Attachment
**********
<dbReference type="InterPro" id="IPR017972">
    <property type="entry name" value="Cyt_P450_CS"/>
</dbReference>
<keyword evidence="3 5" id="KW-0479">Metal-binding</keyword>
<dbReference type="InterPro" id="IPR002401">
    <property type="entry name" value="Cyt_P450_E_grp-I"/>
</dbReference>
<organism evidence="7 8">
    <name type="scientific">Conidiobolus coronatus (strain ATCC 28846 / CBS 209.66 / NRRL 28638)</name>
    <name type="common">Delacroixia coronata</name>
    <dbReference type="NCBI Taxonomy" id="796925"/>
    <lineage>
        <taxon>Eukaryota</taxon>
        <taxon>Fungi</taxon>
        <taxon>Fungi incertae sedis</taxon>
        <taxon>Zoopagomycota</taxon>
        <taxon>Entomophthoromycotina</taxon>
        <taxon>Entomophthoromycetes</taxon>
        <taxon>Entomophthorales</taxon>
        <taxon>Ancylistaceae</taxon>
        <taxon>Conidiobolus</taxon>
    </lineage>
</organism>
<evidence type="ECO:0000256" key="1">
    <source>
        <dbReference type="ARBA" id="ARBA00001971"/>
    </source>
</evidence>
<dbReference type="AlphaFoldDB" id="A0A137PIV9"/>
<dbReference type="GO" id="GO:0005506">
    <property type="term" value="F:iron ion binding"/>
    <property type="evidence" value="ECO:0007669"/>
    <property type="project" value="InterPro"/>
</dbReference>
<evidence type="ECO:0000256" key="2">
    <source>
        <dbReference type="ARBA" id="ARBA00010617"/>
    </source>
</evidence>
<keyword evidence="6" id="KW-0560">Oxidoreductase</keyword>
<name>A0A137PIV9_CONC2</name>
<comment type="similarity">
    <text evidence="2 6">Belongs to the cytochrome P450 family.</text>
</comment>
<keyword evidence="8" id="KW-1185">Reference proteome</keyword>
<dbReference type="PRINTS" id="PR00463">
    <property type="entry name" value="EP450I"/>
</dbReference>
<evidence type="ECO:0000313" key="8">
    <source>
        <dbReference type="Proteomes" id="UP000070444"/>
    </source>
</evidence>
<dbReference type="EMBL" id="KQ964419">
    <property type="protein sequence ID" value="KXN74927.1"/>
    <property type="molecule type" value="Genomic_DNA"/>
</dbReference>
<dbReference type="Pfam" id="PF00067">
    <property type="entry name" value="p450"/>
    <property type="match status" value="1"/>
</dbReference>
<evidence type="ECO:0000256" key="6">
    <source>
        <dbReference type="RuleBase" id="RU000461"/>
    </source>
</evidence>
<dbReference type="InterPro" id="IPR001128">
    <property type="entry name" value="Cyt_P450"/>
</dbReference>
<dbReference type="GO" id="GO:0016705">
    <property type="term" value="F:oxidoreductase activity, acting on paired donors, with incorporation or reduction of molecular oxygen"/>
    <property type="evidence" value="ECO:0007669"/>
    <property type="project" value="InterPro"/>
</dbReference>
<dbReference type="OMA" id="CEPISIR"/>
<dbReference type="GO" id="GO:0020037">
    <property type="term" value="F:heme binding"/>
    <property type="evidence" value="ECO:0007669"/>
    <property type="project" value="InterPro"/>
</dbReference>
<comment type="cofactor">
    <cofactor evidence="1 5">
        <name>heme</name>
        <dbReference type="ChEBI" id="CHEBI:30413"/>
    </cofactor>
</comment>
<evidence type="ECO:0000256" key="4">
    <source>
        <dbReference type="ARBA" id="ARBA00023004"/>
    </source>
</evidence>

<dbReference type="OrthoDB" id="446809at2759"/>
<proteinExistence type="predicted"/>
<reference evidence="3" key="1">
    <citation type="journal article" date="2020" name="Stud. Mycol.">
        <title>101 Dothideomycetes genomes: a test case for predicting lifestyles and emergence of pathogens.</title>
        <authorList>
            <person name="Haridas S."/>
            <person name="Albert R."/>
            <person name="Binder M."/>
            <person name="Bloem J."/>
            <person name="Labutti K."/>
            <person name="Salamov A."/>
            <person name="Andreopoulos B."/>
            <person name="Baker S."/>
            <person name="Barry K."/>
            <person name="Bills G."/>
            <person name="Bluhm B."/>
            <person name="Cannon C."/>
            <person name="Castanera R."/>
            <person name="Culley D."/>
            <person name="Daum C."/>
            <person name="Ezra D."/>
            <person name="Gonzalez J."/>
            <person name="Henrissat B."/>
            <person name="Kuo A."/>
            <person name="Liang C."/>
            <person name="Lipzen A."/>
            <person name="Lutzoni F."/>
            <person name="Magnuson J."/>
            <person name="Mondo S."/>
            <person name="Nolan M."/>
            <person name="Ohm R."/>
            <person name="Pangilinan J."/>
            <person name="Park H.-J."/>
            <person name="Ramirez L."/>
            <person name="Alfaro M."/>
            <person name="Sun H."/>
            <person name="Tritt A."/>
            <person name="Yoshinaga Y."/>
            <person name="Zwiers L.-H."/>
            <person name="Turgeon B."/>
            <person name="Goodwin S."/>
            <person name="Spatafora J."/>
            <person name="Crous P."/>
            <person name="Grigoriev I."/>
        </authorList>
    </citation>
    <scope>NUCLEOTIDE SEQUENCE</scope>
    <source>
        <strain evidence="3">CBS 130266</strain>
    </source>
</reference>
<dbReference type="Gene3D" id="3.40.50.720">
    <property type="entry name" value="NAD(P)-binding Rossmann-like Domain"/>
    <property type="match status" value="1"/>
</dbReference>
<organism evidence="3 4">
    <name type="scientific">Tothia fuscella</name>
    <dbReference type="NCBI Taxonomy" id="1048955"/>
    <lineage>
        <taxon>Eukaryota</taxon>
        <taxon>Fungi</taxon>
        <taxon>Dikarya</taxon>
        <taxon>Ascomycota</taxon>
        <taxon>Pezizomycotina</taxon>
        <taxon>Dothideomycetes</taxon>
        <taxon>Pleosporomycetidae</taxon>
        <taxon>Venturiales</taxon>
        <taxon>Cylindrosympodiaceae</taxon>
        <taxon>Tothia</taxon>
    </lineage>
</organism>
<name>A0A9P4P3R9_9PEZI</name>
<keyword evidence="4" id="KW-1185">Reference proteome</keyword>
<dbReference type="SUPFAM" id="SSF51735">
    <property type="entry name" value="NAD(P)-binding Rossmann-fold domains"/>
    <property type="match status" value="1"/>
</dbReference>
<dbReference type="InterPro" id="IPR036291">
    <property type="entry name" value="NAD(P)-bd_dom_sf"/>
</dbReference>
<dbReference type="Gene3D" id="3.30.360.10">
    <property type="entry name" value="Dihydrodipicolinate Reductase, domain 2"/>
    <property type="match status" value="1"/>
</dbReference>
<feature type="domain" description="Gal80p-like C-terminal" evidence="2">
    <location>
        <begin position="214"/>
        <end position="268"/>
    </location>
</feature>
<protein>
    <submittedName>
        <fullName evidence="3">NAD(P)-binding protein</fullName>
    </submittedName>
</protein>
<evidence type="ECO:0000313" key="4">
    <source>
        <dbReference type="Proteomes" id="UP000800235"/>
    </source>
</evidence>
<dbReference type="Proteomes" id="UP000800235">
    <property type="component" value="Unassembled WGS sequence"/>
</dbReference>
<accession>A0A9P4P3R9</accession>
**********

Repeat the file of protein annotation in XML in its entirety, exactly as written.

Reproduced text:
<dbReference type="InterPro" id="IPR017972">
    <property type="entry name" value="Cyt_P450_CS"/>
</dbReference>
<keyword evidence="3 5" id="KW-0479">Metal-binding</keyword>
<dbReference type="InterPro" id="IPR002401">
    <property type="entry name" value="Cyt_P450_E_grp-I"/>
</dbReference>
<organism evidence="7 8">
    <name type="scientific">Conidiobolus coronatus (strain ATCC 28846 / CBS 209.66 / NRRL 28638)</name>
    <name type="common">Delacroixia coronata</name>
    <dbReference type="NCBI Taxonomy" id="796925"/>
    <lineage>
        <taxon>Eukaryota</taxon>
        <taxon>Fungi</taxon>
        <taxon>Fungi incertae sedis</taxon>
        <taxon>Zoopagomycota</taxon>
        <taxon>Entomophthoromycotina</taxon>
        <taxon>Entomophthoromycetes</taxon>
        <taxon>Entomophthorales</taxon>
        <taxon>Ancylistaceae</taxon>
        <taxon>Conidiobolus</taxon>
    </lineage>
</organism>
<evidence type="ECO:0000256" key="1">
    <source>
        <dbReference type="ARBA" id="ARBA00001971"/>
    </source>
</evidence>
<dbReference type="AlphaFoldDB" id="A0A137PIV9"/>
<dbReference type="GO" id="GO:0005506">
    <property type="term" value="F:iron ion binding"/>
    <property type="evidence" value="ECO:0007669"/>
    <property type="project" value="InterPro"/>
</dbReference>
<evidence type="ECO:0000256" key="2">
    <source>
        <dbReference type="ARBA" id="ARBA00010617"/>
    </source>
</evidence>
<keyword evidence="6" id="KW-0560">Oxidoreductase</keyword>
<name>A0A137PIV9_CONC2</name>
<comment type="similarity">
    <text evidence="2 6">Belongs to the cytochrome P450 family.</text>
</comment>
<keyword evidence="8" id="KW-1185">Reference proteome</keyword>
<dbReference type="PRINTS" id="PR00463">
    <property type="entry name" value="EP450I"/>
</dbReference>
<evidence type="ECO:0000313" key="8">
    <source>
        <dbReference type="Proteomes" id="UP000070444"/>
    </source>
</evidence>
<dbReference type="EMBL" id="KQ964419">
    <property type="protein sequence ID" value="KXN74927.1"/>
    <property type="molecule type" value="Genomic_DNA"/>
</dbReference>
<dbReference type="Pfam" id="PF00067">
    <property type="entry name" value="p450"/>
    <property type="match status" value="1"/>
</dbReference>
<evidence type="ECO:0000256" key="6">
    <source>
        <dbReference type="RuleBase" id="RU000461"/>
    </source>
</evidence>
<dbReference type="InterPro" id="IPR001128">
    <property type="entry name" value="Cyt_P450"/>
</dbReference>
<dbReference type="GO" id="GO:0016705">
    <property type="term" value="F:oxidoreductase activity, acting on paired donors, with incorporation or reduction of molecular oxygen"/>
    <property type="evidence" value="ECO:0007669"/>
    <property type="project" value="InterPro"/>
</dbReference>
<dbReference type="OMA" id="CEPISIR"/>
<dbReference type="GO" id="GO:0020037">
    <property type="term" value="F:heme binding"/>
    <property type="evidence" value="ECO:0007669"/>
    <property type="project" value="InterPro"/>
</dbReference>
<comment type="cofactor">
    <cofactor evidence="1 5">
        <name>heme</name>
        <dbReference type="ChEBI" id="CHEBI:30413"/>
    </cofactor>
</comment>
<evidence type="ECO:0000256" key="4">
    <source>
        <dbReference type="ARBA" id="ARBA00023004"/>
    </source>
</evidence>

<dbReference type="OrthoDB" id="446809at2759"/>
<proteinExistence type="predicted"/>
<reference evidence="3" key="1">
    <citation type="journal article" date="2020" name="Stud. Mycol.">
        <title>101 Dothideomycetes genomes: a test case for predicting lifestyles and emergence of pathogens.</title>
        <authorList>
            <person name="Haridas S."/>
            <person name="Albert R."/>
            <person name="Binder M."/>
            <person name="Bloem J."/>
            <person name="Labutti K."/>
            <person name="Salamov A."/>
            <person name="Andreopoulos B."/>
            <person name="Baker S."/>
            <person name="Barry K."/>
            <person name="Bills G."/>
            <person name="Bluhm B."/>
            <person name="Cannon C."/>
            <person name="Castanera R."/>
            <person name="Culley D."/>
            <person name="Daum C."/>
            <person name="Ezra D."/>
            <person name="Gonzalez J."/>
            <person name="Henrissat B."/>
            <person name="Kuo A."/>
            <person name="Liang C."/>
            <person name="Lipzen A."/>
            <person name="Lutzoni F."/>
            <person name="Magnuson J."/>
            <person name="Mondo S."/>
            <person name="Nolan M."/>
            <person name="Ohm R."/>
            <person name="Pangilinan J."/>
            <person name="Park H.-J."/>
            <person name="Ramirez L."/>
            <person name="Alfaro M."/>
            <person name="Sun H."/>
            <person name="Tritt A."/>
            <person name="Yoshinaga Y."/>
            <person name="Zwiers L.-H."/>
            <person name="Turgeon B."/>
            <person name="Goodwin S."/>
            <person name="Spatafora J."/>
            <person name="Crous P."/>
            <person name="Grigoriev I."/>
        </authorList>
    </citation>
    <scope>NUCLEOTIDE SEQUENCE</scope>
    <source>
        <strain evidence="3">CBS 130266</strain>
    </source>
</reference>
<dbReference type="Gene3D" id="3.40.50.720">
    <property type="entry name" value="NAD(P)-binding Rossmann-like Domain"/>
    <property type="match status" value="1"/>
</dbReference>
<organism evidence="3 4">
    <name type="scientific">Tothia fuscella</name>
    <dbReference type="NCBI Taxonomy" id="1048955"/>
    <lineage>
        <taxon>Eukaryota</taxon>
        <taxon>Fungi</taxon>
        <taxon>Dikarya</taxon>
        <taxon>Ascomycota</taxon>
        <taxon>Pezizomycotina</taxon>
        <taxon>Dothideomycetes</taxon>
        <taxon>Pleosporomycetidae</taxon>
        <taxon>Venturiales</taxon>
        <taxon>Cylindrosympodiaceae</taxon>
        <taxon>Tothia</taxon>
    </lineage>
</organism>
<name>A0A9P4P3R9_9PEZI</name>
<keyword evidence="4" id="KW-1185">Reference proteome</keyword>
<dbReference type="SUPFAM" id="SSF51735">
    <property type="entry name" value="NAD(P)-binding Rossmann-fold domains"/>
    <property type="match status" value="1"/>
</dbReference>
<dbReference type="InterPro" id="IPR036291">
    <property type="entry name" value="NAD(P)-bd_dom_sf"/>
</dbReference>
<dbReference type="Gene3D" id="3.30.360.10">
    <property type="entry name" value="Dihydrodipicolinate Reductase, domain 2"/>
    <property type="match status" value="1"/>
</dbReference>
<feature type="domain" description="Gal80p-like C-terminal" evidence="2">
    <location>
        <begin position="214"/>
        <end position="268"/>
    </location>
</feature>
<protein>
    <submittedName>
        <fullName evidence="3">NAD(P)-binding protein</fullName>
    </submittedName>
</protein>
<evidence type="ECO:0000313" key="4">
    <source>
        <dbReference type="Proteomes" id="UP000800235"/>
    </source>
</evidence>
<dbReference type="Proteomes" id="UP000800235">
    <property type="component" value="Unassembled WGS sequence"/>
</dbReference>
<accession>A0A9P4P3R9</accession>